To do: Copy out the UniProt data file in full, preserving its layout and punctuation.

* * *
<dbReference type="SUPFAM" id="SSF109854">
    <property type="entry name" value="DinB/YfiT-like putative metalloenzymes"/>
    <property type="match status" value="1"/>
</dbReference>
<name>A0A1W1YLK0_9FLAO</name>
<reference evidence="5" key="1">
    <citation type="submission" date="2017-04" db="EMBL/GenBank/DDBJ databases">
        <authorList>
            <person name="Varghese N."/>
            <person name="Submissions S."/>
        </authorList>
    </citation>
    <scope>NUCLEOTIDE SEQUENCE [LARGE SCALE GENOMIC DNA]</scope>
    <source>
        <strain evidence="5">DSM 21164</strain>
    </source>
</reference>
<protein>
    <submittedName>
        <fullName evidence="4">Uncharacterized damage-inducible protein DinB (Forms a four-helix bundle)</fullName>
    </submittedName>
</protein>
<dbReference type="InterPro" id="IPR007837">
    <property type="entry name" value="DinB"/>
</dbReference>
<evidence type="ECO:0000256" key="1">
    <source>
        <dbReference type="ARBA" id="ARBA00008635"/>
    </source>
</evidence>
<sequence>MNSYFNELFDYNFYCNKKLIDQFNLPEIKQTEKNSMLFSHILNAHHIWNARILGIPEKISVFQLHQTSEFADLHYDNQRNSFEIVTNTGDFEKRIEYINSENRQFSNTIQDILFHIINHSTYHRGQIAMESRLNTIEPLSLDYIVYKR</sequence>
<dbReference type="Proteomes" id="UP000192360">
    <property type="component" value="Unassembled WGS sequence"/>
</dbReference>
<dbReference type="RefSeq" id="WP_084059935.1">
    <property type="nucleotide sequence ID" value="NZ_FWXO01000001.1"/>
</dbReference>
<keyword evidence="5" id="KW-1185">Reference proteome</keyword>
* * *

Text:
<dbReference type="SUPFAM" id="SSF109854">
    <property type="entry name" value="DinB/YfiT-like putative metalloenzymes"/>
    <property type="match status" value="1"/>
</dbReference>
<name>A0A1W1YLK0_9FLAO</name>
<reference evidence="5" key="1">
    <citation type="submission" date="2017-04" db="EMBL/GenBank/DDBJ databases">
        <authorList>
            <person name="Varghese N."/>
            <person name="Submissions S."/>
        </authorList>
    </citation>
    <scope>NUCLEOTIDE SEQUENCE [LARGE SCALE GENOMIC DNA]</scope>
    <source>
        <strain evidence="5">DSM 21164</strain>
    </source>
</reference>
<protein>
    <submittedName>
        <fullName evidence="4">Uncharacterized damage-inducible protein DinB (Forms a four-helix bundle)</fullName>
    </submittedName>
</protein>
<dbReference type="InterPro" id="IPR007837">
    <property type="entry name" value="DinB"/>
</dbReference>
<evidence type="ECO:0000256" key="1">
    <source>
        <dbReference type="ARBA" id="ARBA00008635"/>
    </source>
</evidence>
<sequence>MNSYFNELFDYNFYCNKKLIDQFNLPEIKQTEKNSMLFSHILNAHHIWNARILGIPEKISVFQLHQTSEFADLHYDNQRNSFEIVTNTGDFEKRIEYINSENRQFSNTIQDILFHIINHSTYHRGQIAMESRLNTIEPLSLDYIVYKR</sequence>
<dbReference type="Proteomes" id="UP000192360">
    <property type="component" value="Unassembled WGS sequence"/>
</dbReference>
<dbReference type="RefSeq" id="WP_084059935.1">
    <property type="nucleotide sequence ID" value="NZ_FWXO01000001.1"/>
</dbReference>
<keyword evidence="5" id="KW-1185">Reference proteome</keyword>